As state and local governments shut down construction projects in response to the COVID-19 pandemic, project owners and contractors should review closely the general contracts for their projects to determine what consequences shutdown orders will have on those projects. While every contract is unique, the terms negotiated for important contract provisions such as the force majeure, suspension, and termination provisions can be critical to assessing next steps and potential responses.
Using the American Institute of Architects (AIA) standard form A201—2017 General Conditions of the Contract for Construction (Form A201) as an illustrative baseline, we discuss best practices for negotiating the language of such terms and outline potential solutions if the parties did not follow those practices in negotiations. It should be noted that executing a general contract with an unedited Form A201 included in the contract documents is not a best practice.
Termination by the owner for convenience provision
Form A201’s unedited “termination by the owner for convenience” provision entitles a contractor to, among other things, “costs attributable to termination of Subcontracts.” This broad and open-ended language is often revised in negotiations. For example, owners may push at a minimum for additional language added to the clause, such as “provided that such costs shall not include overhead and profit on Work not executed or termination fees required by such Subcontracts.”
Force majeure provision
While Form A201 does not contain the term “force majeure,” its Section 8.3.1 provides that a contractor is entitled to a time extension when any one of five types of delay events occurs. These delays include force majeure-like events such as labor disputes, fire, unavoidable casualties, abnormal weather conditions (properly documented), and the catch-all “causes beyond the Contractor’s control.” This catch-all phrase would likely encompass epidemics and pandemics, which are often specifically included in force majeure provisions. While Section 8.3.1 is designed to shield the contractor from a delay claim by the owner when an event beyond a contractor’s control occurs, it does not provide protection for the owner. This provision may not raise eyebrows in negotiations because force majeure provisions are common and generally not controversial.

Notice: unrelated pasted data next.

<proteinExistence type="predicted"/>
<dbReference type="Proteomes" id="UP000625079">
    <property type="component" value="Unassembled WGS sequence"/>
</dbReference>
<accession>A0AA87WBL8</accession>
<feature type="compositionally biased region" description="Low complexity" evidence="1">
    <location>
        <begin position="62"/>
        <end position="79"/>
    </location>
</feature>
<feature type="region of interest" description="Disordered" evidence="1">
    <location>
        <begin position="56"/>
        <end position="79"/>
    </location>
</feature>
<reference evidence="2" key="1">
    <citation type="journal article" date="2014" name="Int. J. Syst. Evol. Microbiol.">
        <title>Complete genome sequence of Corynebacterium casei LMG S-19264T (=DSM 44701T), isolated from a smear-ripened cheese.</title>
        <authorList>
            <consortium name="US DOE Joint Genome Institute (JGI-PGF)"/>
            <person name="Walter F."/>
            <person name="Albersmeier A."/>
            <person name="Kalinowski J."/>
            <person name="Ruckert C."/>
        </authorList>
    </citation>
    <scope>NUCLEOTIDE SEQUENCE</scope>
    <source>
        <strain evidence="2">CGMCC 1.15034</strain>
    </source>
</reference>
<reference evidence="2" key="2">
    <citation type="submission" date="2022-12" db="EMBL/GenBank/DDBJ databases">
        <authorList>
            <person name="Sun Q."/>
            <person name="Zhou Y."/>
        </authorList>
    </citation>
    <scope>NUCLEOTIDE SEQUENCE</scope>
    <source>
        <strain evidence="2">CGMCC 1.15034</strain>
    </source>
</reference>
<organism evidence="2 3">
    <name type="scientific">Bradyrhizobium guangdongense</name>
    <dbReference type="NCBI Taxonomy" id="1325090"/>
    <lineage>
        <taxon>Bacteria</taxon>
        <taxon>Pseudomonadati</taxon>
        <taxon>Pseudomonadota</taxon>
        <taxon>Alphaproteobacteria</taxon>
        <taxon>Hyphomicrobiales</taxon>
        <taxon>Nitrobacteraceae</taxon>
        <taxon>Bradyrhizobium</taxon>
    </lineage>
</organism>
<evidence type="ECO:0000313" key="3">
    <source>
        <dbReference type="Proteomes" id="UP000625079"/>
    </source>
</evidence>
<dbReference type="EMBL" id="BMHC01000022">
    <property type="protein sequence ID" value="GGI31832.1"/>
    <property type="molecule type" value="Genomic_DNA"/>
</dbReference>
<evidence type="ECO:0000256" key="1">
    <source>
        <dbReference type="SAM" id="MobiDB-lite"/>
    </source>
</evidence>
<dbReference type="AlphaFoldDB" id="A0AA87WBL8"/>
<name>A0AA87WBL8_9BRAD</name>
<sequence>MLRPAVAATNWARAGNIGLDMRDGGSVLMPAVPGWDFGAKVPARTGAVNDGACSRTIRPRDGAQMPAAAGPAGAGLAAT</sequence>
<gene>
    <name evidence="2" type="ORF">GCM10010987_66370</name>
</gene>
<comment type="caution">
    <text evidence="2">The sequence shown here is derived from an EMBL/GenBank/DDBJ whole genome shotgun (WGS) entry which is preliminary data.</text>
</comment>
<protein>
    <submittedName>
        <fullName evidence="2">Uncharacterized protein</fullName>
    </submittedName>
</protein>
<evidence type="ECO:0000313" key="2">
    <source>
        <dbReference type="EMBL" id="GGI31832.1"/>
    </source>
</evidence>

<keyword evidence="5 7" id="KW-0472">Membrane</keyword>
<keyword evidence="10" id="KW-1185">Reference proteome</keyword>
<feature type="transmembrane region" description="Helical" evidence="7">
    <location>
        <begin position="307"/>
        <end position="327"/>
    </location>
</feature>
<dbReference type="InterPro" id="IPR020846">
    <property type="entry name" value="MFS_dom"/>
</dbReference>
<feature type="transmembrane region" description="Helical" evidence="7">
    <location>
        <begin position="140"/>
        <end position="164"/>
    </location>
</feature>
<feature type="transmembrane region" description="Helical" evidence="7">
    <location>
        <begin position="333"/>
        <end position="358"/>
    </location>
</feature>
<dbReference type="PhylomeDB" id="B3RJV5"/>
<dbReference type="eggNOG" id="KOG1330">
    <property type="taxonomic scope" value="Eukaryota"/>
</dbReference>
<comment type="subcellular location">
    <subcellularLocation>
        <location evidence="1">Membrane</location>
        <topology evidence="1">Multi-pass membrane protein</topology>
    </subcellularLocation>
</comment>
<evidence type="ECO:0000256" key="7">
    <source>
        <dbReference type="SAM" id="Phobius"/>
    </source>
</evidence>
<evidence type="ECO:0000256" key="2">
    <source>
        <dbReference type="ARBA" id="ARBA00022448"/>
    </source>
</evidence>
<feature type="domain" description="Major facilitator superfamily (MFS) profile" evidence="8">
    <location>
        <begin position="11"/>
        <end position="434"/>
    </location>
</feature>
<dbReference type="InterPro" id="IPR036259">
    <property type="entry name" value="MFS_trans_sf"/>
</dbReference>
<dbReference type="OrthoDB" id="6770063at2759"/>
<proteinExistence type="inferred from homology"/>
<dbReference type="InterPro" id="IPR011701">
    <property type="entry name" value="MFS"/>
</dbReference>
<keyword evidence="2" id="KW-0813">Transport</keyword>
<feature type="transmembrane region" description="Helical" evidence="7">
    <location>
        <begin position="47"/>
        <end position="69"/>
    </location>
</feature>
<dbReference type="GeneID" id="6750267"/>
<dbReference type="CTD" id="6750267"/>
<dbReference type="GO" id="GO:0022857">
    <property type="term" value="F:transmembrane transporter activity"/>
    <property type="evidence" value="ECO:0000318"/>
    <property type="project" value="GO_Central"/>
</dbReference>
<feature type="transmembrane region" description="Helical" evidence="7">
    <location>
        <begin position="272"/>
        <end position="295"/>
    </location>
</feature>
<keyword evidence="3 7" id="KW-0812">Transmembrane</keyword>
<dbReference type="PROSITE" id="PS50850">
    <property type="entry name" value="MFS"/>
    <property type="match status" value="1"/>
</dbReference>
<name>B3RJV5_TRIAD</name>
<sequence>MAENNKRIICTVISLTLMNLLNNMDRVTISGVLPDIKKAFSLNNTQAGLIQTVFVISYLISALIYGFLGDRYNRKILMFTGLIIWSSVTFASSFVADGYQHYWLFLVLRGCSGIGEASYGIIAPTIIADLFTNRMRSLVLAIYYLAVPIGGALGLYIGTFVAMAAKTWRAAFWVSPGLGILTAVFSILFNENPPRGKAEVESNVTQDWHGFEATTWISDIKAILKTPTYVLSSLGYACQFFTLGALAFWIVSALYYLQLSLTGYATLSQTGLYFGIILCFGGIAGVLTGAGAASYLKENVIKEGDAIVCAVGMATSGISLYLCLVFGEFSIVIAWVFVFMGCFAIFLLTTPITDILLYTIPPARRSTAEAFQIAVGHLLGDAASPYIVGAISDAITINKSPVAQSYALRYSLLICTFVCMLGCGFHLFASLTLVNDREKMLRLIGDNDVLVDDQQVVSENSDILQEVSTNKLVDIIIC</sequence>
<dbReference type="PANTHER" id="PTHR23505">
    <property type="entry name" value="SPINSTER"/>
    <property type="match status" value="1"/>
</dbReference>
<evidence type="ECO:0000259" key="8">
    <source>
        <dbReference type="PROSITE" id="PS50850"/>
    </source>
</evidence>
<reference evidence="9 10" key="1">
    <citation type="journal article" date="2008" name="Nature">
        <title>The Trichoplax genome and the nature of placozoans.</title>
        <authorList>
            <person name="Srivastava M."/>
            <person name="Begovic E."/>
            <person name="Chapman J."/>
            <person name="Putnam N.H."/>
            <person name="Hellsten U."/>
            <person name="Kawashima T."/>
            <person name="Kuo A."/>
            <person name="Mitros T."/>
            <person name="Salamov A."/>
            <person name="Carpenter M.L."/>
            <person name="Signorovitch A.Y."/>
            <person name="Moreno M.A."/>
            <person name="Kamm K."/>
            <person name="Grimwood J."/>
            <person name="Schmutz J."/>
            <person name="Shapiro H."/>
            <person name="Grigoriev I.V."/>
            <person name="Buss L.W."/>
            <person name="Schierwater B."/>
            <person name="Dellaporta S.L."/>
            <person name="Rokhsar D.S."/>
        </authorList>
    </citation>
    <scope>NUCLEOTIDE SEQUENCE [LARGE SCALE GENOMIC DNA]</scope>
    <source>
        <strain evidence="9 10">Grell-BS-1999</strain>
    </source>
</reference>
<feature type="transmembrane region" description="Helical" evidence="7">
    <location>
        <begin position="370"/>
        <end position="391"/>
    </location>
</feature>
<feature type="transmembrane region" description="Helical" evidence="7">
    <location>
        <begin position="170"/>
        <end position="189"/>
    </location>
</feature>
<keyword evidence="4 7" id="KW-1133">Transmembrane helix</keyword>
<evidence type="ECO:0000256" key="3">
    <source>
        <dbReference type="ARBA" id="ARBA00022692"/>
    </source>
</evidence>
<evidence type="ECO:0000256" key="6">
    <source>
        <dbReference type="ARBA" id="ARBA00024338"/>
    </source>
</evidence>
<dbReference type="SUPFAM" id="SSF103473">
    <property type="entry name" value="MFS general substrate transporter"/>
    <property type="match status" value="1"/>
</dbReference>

Suspension by the owner for convenience provision
Form A201 includes a “suspension by the owner for convenience” provision that allows an owner to “suspend, delay or interrupt the Work, in whole or in part for such period of time as the Owner may determine.” While this provision gives the owner significant discretion in suspending a project, it also obligates the owner to adjust the contract time and price for any increases in time and cost incurred by the contractor as a result of the suspension. In addition, the contractor is entitled to its profit on those increased costs. Consequently, this is a provision that the parties may revise in negotiations because an owner may not want to take on such expenses.
Termination by the contractor provision
Form A201 has a “termination by the contractor” provision which provides that if work is stopped as a result of a government order for 30 days, the contractor can terminate the contract on seven days’ notice. For context, as part of the COVID-19 pandemic response, the City of Boston shut down all construction projects as of March 23, 2020, until further notice. If maintained, the work stoppage will hit 30 days on April 21, 2020. If on April 21, 2020, a contractor decided to invoke the termination provision, the unedited Form A201 version would allow the contractor to recover payment for the work it performed but also would entitle the contractor to “reasonable overhead and profit on Work not executed” (emphasis added). This “work not executed” language could lead to unintended results. Contractors may decide that it makes financial sense during a pandemic to terminate projects for the purpose of collecting its remaining overhead and profit while avoiding further outlay of work on the project, particularly as a project’s future becomes stalled or uncertain. Owners frequently push hard in negotiations to delete this provision from the Form A201 model.
If, however, the “work not executed” language was not deleted from the final executed contract, the owner may have little recourse beyond a preemptive termination of the contract for convenience—a move that could be problematic depending, as discussed earlier, on the language of the provision and the business objectives of the owner. One possible solution is for the owner and contractor to negotiate an amendment to the contract documents providing for the owner to forgo its right to terminate for convenience for the duration of a government shutdown order in return for the contractor forgoing its right to suspend. The precise details of such an amendment would be subject to negotiation. What is imperative is that owners and contractors review their contract documents, determine their rights and potential exposure, and plan a response.